Insights from structure-function studies of variant fibrinogen Public Deposited

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  • March 20, 2019
Creator
  • Bowley, Sheryl Rubio
    • Affiliation: College of Arts and Sciences, Department of Chemistry
Abstract
  • Studies have linked fibrinogen and fibrin clot structure, strength and stability to cardiovascular diseases. Fibrinogen is a central participant in hemostasis, the maintenance of the delicate balance between clot formation and dissolution. During coagulation, thrombin converts soluble fibrinogen into insoluble fibrin polymer. Thrombin first cleaves fibrinopeptides A, exposing knobs "A" that spontaneously bind to holes "a" in another fibrin molecules forming "A:a" interactions. These interactions lead to the assembly of two parallel strands of fibrin molecules called protofibrils that are connected end-to-end by D:D interactions. Polymerization progresses with the lateral aggregation of protofibrils, during which, thrombin cleaves fibrinopeptide B exposing knobs "B" that bind to a complementary site called hole "b" in another molecule. This lateral aggregation of protofibrils form thicker fibers that grow, branch and form a network. Although the development of the method for engineering variant fibrinogens has provided enormous information regarding critical residues in fibrin polymerization, the full impact of the mutations on polymerization is not complete without structural data. In this work, the molecular bases for the impairment seen in fibrinogen variants were studied by functional assays and structural analysis. Fibrinogens that target mutations in hole "a" were studied to characterize "A:a" interactions. Biochemical and structural data showed that electrostatic interactions in hole "a" facilitate the important first step in fibrin polymerization. While the critical role of "A:a" interactions are well-established, the importance of "B:b" knob-hole interactions had been a matter of great debate. In this study, structural and biochemical analyses of variant recombinant fibrinogen that has a mutation in hole "b" showed "B:b" interactions have little influence on fibrin polymerization. It is likely that the loss of fibrinopeptide B rather than the gain of "B:b" interactions modulate lateral aggregation during fibrin polymerization. The impact of D:D interactions in fibrin polymerization was also explored in this study. Using variant fibrinogen with mutation at the D:D interface patterned after those found in patients, the molecular basis for the functional impairment of this abnormal fibrinogen was examined by combined biochemical and structural studies. Results showed that charge complementarities at the D:D interface during end-to-end association of fibrin molecules is important; that D:D interactions may be interdependent with other interactions in fibrin. These studies provided better understanding of the mechanism of fibrin formation which will likely enhance our ability to diagnose and design therapeutics for bleeding and thrombotic disorders.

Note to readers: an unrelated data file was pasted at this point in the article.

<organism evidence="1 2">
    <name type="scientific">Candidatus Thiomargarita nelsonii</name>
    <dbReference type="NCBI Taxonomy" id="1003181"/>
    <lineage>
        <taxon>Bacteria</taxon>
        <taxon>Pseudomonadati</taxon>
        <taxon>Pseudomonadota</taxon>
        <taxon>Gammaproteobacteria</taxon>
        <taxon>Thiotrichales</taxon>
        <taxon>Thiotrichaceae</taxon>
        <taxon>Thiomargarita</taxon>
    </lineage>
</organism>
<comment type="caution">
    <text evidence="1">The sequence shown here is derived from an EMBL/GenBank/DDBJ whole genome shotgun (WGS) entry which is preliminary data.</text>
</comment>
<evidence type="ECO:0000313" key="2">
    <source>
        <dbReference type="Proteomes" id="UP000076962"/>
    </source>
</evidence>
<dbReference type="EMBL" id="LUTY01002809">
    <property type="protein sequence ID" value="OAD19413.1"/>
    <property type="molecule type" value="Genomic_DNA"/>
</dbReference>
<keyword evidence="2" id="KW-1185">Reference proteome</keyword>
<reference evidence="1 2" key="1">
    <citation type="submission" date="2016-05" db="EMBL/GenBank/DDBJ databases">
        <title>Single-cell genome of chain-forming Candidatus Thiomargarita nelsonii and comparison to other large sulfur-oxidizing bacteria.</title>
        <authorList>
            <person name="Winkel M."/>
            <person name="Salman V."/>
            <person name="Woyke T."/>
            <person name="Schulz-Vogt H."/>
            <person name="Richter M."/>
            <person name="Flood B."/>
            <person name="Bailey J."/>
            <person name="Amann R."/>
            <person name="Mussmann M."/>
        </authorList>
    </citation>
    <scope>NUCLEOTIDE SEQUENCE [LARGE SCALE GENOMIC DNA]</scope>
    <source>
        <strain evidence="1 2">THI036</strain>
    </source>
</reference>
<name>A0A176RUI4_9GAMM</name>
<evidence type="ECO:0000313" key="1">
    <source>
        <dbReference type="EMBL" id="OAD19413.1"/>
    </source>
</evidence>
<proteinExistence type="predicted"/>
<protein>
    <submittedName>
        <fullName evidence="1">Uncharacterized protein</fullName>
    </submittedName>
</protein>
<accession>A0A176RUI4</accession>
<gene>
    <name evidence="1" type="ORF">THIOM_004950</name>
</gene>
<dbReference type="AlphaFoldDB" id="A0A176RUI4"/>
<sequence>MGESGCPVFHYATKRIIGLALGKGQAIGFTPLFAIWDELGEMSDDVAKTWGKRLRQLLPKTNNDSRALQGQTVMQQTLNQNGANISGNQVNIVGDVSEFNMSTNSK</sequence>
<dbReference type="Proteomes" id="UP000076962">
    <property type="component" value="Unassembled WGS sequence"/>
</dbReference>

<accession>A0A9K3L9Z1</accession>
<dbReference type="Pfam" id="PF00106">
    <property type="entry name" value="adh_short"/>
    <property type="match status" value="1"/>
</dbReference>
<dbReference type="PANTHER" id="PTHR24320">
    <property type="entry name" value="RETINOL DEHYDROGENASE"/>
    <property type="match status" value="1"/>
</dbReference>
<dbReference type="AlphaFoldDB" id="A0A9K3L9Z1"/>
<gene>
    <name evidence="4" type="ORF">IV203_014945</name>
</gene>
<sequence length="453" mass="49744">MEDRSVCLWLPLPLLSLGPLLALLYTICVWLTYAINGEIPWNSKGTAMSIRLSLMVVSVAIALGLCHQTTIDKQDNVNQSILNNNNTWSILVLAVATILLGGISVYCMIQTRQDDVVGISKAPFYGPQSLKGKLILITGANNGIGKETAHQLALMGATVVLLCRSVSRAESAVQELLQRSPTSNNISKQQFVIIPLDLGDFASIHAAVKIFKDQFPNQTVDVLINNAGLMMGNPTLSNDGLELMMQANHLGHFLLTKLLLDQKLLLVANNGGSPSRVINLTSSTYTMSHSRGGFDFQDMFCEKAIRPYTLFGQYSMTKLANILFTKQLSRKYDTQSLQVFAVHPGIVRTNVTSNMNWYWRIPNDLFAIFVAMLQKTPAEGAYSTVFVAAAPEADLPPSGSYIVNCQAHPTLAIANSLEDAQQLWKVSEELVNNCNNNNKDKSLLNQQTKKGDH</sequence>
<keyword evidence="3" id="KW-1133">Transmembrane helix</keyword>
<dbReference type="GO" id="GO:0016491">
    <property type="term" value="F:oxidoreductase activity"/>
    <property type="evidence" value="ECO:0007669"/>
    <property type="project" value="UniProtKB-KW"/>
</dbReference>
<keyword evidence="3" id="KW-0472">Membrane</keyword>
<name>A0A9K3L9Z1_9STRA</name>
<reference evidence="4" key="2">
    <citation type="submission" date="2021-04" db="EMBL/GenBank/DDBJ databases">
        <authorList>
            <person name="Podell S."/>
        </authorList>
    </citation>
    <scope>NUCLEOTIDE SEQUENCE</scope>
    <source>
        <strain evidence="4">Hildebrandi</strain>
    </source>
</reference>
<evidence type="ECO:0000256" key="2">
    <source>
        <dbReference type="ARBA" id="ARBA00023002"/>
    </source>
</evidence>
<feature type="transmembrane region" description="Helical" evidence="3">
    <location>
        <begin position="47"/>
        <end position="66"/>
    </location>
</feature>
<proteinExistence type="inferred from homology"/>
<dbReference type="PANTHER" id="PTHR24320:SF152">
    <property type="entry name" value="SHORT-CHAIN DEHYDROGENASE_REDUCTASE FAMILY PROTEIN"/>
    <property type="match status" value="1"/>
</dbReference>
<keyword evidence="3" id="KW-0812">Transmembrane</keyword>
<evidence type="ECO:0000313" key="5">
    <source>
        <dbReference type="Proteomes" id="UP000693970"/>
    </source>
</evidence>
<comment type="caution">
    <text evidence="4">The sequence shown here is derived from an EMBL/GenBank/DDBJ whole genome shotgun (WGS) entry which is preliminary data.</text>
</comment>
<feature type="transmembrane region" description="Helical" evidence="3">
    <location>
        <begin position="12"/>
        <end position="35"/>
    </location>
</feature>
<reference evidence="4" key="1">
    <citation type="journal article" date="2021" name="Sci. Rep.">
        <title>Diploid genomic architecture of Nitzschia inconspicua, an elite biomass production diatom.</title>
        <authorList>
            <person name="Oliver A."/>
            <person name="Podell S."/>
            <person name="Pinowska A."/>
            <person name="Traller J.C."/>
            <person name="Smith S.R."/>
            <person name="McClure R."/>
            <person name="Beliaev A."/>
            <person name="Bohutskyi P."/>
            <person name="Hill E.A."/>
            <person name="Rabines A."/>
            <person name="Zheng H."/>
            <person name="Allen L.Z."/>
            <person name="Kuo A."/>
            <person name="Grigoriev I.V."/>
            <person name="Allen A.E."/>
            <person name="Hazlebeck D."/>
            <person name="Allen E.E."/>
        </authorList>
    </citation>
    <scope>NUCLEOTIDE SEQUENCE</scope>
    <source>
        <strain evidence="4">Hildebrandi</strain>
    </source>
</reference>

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  • In Copyright
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  • Lord, Susan T.
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